Natural Gas Rises; Gold Set to Increase: Commodities at Close
Oil traded near the lowest close in two days in New York before a government report that may show crude inventories rose to a 21-year high in the U.S., the world’s biggest consumer of the commodity.
Crude for June delivery was at $104.66 a barrel, down 21 cents, on the New York Mercantile Exchange at 4:46 p.m. Sydney time. The contract yesterday fell 6 cents to $104.87, the lowest close since April 26. Prices gained 1.8 percent last month and are 5.9 percent higher this year.
Natural gas futures rose for a third day as cooler weather forecast for next week may help ease a glut.
Gold may advance for a sixth day, set for the best run since August, as business activity in the U.S. expanded at the slowest pace since November 2009, spurring demand for alternative assets. Palladium reached the highest in almost six weeks.
Gold for immediate delivery rose as much as 0.2 percent to $1,667.95 an ounce, the most expensive since April 13, and traded at $1,664.82 at 2:05 p.m. in Singapore. June-delivery bullion gained as much as 0.3 percent to $1,668.90 an ounce on the Comex in New York.
Spot palladium rose as much as 0.6 percent to $686.75 an ounce, the highest since March 22, and traded at $683.59. Holdings in exchange-traded products backed by the metal advanced for a third day to 60.189 tons yesterday, the highest level since Sept. 29, Bloomberg data show.
Copper declined for a second day after data showed China’s manufacturing accelerated in April, damping speculation that the world’s second-largest economy will add monetary stimulus to support growth. Aluminum dropped.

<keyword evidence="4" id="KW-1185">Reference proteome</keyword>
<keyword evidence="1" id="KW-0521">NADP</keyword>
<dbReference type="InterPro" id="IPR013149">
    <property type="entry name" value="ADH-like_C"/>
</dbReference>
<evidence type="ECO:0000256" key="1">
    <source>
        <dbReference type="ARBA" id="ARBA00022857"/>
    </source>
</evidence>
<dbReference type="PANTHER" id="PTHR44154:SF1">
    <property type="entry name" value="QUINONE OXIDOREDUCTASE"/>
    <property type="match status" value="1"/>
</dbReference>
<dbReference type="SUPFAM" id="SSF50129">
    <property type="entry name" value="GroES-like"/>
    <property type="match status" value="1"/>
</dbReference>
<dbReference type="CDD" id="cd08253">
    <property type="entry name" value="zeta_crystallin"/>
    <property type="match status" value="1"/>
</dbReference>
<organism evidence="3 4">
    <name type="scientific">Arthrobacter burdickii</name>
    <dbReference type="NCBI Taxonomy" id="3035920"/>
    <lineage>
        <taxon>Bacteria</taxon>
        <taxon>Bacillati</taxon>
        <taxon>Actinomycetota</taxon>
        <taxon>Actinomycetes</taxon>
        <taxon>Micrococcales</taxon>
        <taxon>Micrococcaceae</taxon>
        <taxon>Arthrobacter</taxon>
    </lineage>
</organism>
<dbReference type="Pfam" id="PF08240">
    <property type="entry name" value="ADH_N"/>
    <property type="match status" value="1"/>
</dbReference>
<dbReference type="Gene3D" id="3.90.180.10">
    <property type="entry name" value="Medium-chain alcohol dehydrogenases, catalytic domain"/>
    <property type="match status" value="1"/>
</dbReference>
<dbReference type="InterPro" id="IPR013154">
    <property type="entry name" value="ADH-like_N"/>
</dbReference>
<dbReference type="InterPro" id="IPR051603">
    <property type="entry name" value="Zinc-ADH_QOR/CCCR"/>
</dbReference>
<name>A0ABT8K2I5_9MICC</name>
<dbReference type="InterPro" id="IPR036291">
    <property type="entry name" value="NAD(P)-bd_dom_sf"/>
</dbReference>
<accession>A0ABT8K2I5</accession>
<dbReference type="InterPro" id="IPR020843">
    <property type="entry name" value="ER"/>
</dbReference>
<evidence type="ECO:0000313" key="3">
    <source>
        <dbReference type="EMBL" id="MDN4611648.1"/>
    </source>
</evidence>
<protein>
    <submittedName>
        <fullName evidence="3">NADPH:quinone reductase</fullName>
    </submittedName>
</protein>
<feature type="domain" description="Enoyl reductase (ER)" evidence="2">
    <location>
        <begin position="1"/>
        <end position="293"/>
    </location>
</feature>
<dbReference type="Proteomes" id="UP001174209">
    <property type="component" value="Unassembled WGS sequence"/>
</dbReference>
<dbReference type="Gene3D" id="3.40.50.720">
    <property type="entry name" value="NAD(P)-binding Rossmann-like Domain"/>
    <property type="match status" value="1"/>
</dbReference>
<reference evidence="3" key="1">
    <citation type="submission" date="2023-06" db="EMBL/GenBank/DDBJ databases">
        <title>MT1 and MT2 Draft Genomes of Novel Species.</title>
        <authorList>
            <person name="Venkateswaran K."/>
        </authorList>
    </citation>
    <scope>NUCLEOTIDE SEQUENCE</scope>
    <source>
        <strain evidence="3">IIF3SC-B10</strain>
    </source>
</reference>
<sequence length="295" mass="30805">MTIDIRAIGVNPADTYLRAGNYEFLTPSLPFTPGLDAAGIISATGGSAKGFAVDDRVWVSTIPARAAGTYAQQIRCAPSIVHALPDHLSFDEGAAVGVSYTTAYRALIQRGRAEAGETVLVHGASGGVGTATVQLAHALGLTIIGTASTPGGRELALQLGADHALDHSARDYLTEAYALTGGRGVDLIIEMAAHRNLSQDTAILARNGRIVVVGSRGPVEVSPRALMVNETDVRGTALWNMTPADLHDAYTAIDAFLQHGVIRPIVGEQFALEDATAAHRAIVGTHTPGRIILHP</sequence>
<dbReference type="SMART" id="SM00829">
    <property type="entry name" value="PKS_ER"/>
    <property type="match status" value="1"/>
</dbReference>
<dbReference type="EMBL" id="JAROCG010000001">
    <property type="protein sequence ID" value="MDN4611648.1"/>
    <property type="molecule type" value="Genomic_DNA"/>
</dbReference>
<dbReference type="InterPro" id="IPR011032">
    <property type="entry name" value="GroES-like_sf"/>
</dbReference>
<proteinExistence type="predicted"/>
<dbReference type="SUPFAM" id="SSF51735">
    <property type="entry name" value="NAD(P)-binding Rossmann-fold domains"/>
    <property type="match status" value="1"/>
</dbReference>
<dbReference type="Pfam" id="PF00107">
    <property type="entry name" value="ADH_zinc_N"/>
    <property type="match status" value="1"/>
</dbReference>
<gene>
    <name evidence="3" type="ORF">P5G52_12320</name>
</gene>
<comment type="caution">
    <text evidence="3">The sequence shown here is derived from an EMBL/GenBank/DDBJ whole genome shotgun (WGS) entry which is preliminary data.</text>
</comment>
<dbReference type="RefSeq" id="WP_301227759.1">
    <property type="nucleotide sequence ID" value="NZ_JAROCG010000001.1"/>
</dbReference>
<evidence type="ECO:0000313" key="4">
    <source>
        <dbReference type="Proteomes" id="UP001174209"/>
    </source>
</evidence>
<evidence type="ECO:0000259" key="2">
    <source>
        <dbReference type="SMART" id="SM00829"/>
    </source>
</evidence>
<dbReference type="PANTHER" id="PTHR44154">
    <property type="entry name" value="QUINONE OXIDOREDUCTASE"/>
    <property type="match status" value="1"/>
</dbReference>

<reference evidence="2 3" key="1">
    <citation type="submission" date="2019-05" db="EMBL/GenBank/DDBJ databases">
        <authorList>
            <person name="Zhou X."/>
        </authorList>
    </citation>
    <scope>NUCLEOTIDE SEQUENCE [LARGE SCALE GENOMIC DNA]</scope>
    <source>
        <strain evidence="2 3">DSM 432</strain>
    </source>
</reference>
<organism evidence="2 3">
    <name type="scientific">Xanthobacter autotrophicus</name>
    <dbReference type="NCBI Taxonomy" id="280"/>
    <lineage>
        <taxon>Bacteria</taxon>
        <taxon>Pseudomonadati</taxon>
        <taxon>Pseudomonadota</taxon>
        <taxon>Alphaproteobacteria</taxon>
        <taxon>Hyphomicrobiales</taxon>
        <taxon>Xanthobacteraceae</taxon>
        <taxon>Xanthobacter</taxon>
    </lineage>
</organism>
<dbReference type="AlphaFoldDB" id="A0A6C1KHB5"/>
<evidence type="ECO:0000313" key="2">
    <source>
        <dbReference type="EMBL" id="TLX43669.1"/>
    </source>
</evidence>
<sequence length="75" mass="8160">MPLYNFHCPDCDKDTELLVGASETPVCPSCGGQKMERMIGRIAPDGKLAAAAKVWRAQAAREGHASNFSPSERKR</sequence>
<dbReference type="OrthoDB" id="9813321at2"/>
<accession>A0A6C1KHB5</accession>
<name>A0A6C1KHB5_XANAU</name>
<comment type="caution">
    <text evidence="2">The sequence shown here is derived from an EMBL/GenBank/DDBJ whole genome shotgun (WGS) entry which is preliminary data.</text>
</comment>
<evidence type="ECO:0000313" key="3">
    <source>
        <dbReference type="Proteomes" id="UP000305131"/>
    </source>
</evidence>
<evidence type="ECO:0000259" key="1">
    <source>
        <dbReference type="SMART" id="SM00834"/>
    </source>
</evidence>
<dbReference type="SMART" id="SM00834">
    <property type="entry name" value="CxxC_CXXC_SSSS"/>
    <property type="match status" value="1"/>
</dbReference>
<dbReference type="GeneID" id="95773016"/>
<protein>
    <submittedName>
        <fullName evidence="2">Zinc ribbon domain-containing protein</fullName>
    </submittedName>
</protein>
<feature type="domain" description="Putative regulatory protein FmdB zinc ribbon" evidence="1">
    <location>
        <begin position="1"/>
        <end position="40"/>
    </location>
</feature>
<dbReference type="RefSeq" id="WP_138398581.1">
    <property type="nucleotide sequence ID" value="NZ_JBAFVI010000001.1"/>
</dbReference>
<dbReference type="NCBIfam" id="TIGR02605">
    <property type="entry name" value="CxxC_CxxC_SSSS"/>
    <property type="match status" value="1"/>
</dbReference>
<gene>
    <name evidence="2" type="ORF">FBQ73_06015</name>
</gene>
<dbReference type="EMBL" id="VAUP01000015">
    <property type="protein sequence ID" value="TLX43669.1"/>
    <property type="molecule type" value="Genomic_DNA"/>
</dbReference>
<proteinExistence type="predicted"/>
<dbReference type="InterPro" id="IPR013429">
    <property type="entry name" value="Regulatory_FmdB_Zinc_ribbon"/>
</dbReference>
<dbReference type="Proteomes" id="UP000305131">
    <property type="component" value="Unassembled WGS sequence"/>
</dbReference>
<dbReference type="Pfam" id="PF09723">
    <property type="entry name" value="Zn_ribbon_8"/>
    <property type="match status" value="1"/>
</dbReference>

Three-month delivery copper fell as much as 0.4 percent to $8,367.50 a metric ton on the London Metal Exchange and traded at $8,385 at 3:12 p.m. Tokyo time. The contract retreated 0.5 percent in April, a second monthly decline. July-delivery metal was little changed at $3.8235 a pound on the Comex. The Shanghai Futures Exchange is closed for a public holiday.
GRAINS, SOFT COMMODITIES
Corn dropped as planting in the U.S., the world’s biggest exporter, progressed faster than last year’s pace, boosting expectations farmers will sow the most acres since 1937.
Corn for July delivery fell as much as 0.5 percent to $6.31 a bushel on the Chicago Board of Trade and was at $6.3225 at 2:07 p.m. in Singapore. Prices dropped 1.5 percent in April on speculation that rapid U.S. planting will boost yields.
Soybeans for July delivery fell as much as 0.5 percent to $14.975 a bushel before trading at $15.0025. Prices have climbed 24 percent this year as dry weather in Argentina and Brazil harmed crops. About 12 percent of the U.S. soybean crop was planted, compared with 6 percent a week ago and the previous five-year average of 5 percent, the USDA said.
July-delivery wheat dropped as much as 0.8 percent to $6.495 a bushel before trading at $6.50.
Rubber advanced for a fourth day as data showed China’s manufacturing accelerated in April, raising speculation demand from the world’s largest consumer may expand.
October-delivery rubber gained as much as 1 percent to 316 yen a kilogram ($3,963 a metric ton), the highest level since April 11, before settling at 313.9 yen on the Tokyo Commodity Exchange. The most-active contract lost 3.9 percent last month, the second monthly decline. Grain markets: NI GRMKTS
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